6. Federal tax dollars do not pay for abortions.

Maybe you’ve heard some politicians say that they want to defund Planned Parenthood so federal funds don’t pay for abortions. But there’s a little problem with that claim: federal funds already do not pay for abortions.

Since 1976, the Hyde Amendment has blocked federal Medicaid funding for abortion services (except to save the life of a woman, or if the pregnancy is the result of rape or incest). If Medicaid reimbursement is taken away from Planned Parenthood, that actually means that other health services will no longer be covered.

Says Dr. Kantor, “When people talk about defunding Planned Parenthood right now, here’s what it won’t pay for: well visits, Pap smears, cancer screening, STD testing, and birth control.”

7. Before Planned Parenthood, condoms were criminal.

Yes, really. Believe it or not, back in the early 1960s, using any form of contraception was illegal in Connecticut — whether you were married or not. People could be (and were!) arrested for distributing or using condoms, or other forms of birth control.

A woman named Estelle Griswold, then the head honcho of the state’s Planned Parenthood League, opened a clinic that offered birth control. It wasn’t long before she was arrested, tried, found guilty, and fined — but that didn’t stop her.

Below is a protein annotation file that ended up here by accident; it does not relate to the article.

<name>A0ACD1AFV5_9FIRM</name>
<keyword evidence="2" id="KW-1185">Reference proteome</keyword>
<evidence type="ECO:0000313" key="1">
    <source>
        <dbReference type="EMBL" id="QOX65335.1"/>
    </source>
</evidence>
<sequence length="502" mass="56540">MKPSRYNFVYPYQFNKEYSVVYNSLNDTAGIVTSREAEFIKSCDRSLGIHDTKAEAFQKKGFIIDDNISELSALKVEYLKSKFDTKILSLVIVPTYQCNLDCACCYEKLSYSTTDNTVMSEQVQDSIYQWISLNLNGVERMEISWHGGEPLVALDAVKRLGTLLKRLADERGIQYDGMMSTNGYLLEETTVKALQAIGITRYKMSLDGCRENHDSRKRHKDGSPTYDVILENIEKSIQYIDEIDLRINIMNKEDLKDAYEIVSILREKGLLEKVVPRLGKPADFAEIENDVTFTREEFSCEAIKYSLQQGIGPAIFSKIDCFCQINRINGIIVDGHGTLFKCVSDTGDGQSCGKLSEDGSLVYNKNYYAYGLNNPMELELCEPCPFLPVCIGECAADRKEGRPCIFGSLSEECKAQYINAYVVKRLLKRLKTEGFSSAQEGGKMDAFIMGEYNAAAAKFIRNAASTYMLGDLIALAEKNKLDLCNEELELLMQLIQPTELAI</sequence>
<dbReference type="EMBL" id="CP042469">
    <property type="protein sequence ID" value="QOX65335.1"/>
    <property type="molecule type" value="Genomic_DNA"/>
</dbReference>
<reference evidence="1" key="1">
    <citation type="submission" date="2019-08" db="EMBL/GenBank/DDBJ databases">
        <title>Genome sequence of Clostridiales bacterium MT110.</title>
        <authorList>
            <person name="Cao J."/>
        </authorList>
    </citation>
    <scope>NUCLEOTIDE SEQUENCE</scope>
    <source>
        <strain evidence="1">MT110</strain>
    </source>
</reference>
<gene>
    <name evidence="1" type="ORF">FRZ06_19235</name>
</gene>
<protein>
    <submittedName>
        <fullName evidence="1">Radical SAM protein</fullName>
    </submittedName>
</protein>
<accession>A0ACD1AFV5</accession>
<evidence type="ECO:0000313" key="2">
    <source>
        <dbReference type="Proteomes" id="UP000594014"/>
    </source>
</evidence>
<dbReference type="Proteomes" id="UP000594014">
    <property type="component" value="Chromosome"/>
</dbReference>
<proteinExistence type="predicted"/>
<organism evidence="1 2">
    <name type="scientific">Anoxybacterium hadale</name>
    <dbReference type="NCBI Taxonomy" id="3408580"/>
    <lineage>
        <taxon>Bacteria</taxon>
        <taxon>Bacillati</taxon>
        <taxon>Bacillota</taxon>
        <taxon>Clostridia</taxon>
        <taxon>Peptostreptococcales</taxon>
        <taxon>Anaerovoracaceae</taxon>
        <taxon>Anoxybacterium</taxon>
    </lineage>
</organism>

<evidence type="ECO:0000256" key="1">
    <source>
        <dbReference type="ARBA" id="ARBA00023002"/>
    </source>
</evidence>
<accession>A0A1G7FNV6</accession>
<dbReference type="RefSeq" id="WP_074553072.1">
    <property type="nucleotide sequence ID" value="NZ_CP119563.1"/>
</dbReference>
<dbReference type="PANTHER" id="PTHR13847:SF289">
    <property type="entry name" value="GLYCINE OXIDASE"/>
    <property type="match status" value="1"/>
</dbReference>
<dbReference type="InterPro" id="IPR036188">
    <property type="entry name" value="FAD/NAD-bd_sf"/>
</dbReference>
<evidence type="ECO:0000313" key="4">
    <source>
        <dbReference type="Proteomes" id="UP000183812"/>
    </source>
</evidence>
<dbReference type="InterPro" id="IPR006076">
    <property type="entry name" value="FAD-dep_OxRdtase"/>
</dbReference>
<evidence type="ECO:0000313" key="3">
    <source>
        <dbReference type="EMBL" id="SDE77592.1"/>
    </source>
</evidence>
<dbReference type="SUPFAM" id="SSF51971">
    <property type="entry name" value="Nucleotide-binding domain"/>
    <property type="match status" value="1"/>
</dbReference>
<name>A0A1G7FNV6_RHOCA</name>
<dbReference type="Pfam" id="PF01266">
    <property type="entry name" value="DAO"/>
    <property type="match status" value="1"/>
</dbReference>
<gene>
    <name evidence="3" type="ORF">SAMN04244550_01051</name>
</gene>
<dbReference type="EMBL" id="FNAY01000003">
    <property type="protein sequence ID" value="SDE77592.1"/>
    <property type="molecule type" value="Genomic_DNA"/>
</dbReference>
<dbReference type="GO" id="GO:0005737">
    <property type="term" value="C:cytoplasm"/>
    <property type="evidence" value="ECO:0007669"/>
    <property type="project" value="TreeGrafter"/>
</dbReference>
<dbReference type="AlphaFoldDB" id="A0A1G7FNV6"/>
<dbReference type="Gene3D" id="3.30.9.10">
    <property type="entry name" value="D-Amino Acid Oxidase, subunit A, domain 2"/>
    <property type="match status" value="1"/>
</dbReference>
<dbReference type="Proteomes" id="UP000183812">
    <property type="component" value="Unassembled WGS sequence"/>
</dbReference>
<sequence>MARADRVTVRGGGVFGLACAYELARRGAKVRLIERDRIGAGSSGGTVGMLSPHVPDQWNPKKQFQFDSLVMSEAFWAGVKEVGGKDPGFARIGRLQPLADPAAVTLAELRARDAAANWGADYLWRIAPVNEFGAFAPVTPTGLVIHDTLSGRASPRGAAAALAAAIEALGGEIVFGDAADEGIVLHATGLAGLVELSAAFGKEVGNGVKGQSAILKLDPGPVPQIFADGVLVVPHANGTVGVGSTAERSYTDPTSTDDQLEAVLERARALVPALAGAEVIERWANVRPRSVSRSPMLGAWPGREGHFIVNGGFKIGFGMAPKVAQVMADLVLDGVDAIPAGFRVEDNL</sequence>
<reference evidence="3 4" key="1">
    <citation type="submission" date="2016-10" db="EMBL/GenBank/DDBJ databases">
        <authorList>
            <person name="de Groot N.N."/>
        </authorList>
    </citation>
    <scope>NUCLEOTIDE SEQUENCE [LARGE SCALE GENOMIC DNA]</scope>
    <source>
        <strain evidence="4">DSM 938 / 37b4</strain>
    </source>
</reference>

She took her appeal all the way to the U.S. Supreme Court, which overturned the earlier courts’ decisions and allowed married women to use birth control. In 1972, the right was extended to all women. Thanks, Estelle.

8. It’s not just an American organization.

Yes, Planned Parenthood is based in the United States, but its efforts don’t stop at our borders. In partnership with local groups in Latin America and Africa, Planned Parenthood Global works to provide sexual education and health services to men, women, and teens in underserved communities — along with programs that encourage teenage girls to further their education. In Kenya, for instance, Planned Parenthood Global works with local partners to support an all-girls soccer league.

9. Planned Parenthood wants you to talk with your parents.

No joke. A new quiz called Awkward or Not? aims to help teenagers gauge how the ol’ “sex and relationships” talk might go over. “It’s not always on parents to start the conversation,” Dr. Kantor says. “Teens can also get it going.”

Oh, and in case you didn’t know, October is Let’s Talk month, which is all about encouraging parents and teens to communicate about sexuality.

10. And just for fun… a WNBA team stands with Planned Parenthood.

Over the summer, the organization partnered with the Seattle Storm, a WNBA team, for a pre-game rally that raised $41,790 through ticket sales.

 

Tonight, stand with us for @ppact. #StormStandsWithPP

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“I personally got my first birth control with Planned Parenthood,” Dawn Trudeau, the team co-owner, told USA Today. “I think it’s a tremendous asset for women and girls — and actually men, too.” Score.